Everyone Needs an Emergency Fund

As the new health care reform continues to make waves, one of the major ad campaigns surrounds the concept of imparting to young people that despite their age, they are not invincible. We often see a similar sense of invincibility with many young people when it comes to retirement funds and other financial decisions.

One of the most important aspects to impart, however, is to at least have an emergency fund in place. When I say this I don’t mean having some massive savings investment, but simply finding a way to set aside a certain percentage of your income to build up enough savings that in the case of becoming unemployed, sustaining massive hospital bills or any other such unforeseen expense, we can be prepared.

In my book I provide an example as a method of explanation, which I have reused below:

“As an example, if our total expenses each month are $6,250, then our emergency fund goal would be based on that amount (shown below). To cover expenses for three months, we would save $18,750 in the emergency fund. Then if we’re more comfortable with enough to pay six months of expenses, we can raise the goal to $37,500, and so on.

Emergency Fund Amounts Using Monthly Expenses

One Month – $6,250
Three Months – $18,750
Six Months – $37,500
One Year – $75,000

This is the second layer of protection for our long-term savings and a major step toward financial independence. A money market account is typically used for the emergency fund account because they pay higher interest than regular bank savings accounts. Most have check- writing features and allow three checks to be written each month without charging a fee; some have minimum check amounts that can be written. For more information about money market accounts and features, check with your regular bank or visit the bankrate.com website.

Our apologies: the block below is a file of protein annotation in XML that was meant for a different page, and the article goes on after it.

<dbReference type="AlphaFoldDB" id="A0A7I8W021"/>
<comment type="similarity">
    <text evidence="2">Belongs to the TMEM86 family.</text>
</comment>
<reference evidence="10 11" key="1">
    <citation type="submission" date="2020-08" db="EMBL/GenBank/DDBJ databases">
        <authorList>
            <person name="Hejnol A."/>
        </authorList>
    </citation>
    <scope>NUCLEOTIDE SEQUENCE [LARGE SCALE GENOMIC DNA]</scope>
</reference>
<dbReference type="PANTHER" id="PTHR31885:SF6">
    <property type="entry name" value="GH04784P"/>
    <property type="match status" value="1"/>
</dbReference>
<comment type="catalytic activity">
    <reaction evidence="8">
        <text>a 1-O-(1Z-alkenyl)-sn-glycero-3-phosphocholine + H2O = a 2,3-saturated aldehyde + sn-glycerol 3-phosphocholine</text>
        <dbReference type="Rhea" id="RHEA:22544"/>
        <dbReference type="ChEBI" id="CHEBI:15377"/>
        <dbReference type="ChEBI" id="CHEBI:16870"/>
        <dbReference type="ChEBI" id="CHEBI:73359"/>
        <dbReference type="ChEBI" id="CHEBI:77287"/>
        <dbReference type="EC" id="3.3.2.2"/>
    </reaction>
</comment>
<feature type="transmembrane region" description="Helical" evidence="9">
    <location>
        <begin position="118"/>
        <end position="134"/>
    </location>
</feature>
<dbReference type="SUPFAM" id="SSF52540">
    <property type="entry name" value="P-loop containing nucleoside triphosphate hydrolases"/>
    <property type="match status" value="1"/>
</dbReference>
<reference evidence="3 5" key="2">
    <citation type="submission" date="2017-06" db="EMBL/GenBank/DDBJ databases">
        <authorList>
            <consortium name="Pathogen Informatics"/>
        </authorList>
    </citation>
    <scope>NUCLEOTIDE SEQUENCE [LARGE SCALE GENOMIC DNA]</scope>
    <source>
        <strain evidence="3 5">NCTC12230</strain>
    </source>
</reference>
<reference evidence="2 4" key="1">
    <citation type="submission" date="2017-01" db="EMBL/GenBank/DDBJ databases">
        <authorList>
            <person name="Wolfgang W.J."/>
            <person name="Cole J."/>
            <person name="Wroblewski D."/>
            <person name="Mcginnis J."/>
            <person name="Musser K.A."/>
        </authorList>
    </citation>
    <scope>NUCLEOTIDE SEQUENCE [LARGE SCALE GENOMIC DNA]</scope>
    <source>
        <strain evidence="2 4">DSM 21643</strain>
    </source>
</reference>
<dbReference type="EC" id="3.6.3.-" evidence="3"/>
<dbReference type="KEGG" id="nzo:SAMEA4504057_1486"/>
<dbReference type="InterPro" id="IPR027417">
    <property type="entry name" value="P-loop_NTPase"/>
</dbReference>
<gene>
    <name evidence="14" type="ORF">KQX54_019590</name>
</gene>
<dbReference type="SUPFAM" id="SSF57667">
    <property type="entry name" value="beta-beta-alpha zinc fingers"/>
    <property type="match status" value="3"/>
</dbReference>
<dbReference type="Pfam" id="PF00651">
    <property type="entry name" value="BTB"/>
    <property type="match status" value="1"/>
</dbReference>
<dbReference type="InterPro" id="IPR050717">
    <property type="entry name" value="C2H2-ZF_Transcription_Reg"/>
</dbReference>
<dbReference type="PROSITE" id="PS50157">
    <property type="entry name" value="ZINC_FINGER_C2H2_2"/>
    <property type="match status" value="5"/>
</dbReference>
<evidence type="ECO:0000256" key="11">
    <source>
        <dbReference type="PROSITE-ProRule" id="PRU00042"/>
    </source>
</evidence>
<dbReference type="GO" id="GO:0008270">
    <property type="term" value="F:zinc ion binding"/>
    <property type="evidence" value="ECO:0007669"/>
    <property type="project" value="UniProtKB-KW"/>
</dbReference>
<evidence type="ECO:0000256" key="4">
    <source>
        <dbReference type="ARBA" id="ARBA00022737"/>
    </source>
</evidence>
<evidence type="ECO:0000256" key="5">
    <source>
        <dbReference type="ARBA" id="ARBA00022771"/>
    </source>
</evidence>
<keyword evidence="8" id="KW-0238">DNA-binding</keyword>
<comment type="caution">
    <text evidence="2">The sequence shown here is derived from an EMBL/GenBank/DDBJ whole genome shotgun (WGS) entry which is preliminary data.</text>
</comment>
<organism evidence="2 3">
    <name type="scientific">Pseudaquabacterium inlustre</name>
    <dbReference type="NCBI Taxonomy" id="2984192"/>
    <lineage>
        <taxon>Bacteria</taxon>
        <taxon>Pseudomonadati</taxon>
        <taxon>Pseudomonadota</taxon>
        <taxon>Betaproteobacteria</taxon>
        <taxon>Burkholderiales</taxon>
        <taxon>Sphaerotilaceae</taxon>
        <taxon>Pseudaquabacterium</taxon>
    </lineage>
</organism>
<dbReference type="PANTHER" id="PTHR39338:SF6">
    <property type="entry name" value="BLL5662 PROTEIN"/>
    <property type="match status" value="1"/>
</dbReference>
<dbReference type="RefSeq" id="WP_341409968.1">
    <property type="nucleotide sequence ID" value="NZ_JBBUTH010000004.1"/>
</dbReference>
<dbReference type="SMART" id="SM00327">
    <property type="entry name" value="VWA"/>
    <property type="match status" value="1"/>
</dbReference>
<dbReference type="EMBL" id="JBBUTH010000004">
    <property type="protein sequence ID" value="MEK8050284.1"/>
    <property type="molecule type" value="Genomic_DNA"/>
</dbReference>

Since the first goal in the example is to save $18,750, we establish our savings plan based on the amount that we can set aside each week from our discretionary income to save this amount. It may take some time as shown below, but don’t lose heart. Every journey starts with a single step, and very often the most difficult part is getting started. The goal is to form a workable plan, begin to save (automatically if possible), and stick with it.

Time Needed to Save $18,750
Weekly deposit = Time Needed
$50 = 7.2 Years
$100 = 3.6 Years
$150 = 2.4 Years
$200 = 1.8 Years

The next goal in the example is to increase the emergency fund to $37,500. Once this amount is saved, we’ll have a $5,000 cushion in regular savings for unexpected expenses and an emergency fund large enough to cover expenses for six months. In addition, the savings plan is automatic through direct deposits into a regular bank savings account, and we periodically move the excess from this account to the emergency fund. Most importantly, we won’t be withdrawing from either of these accounts unnecessarily.”

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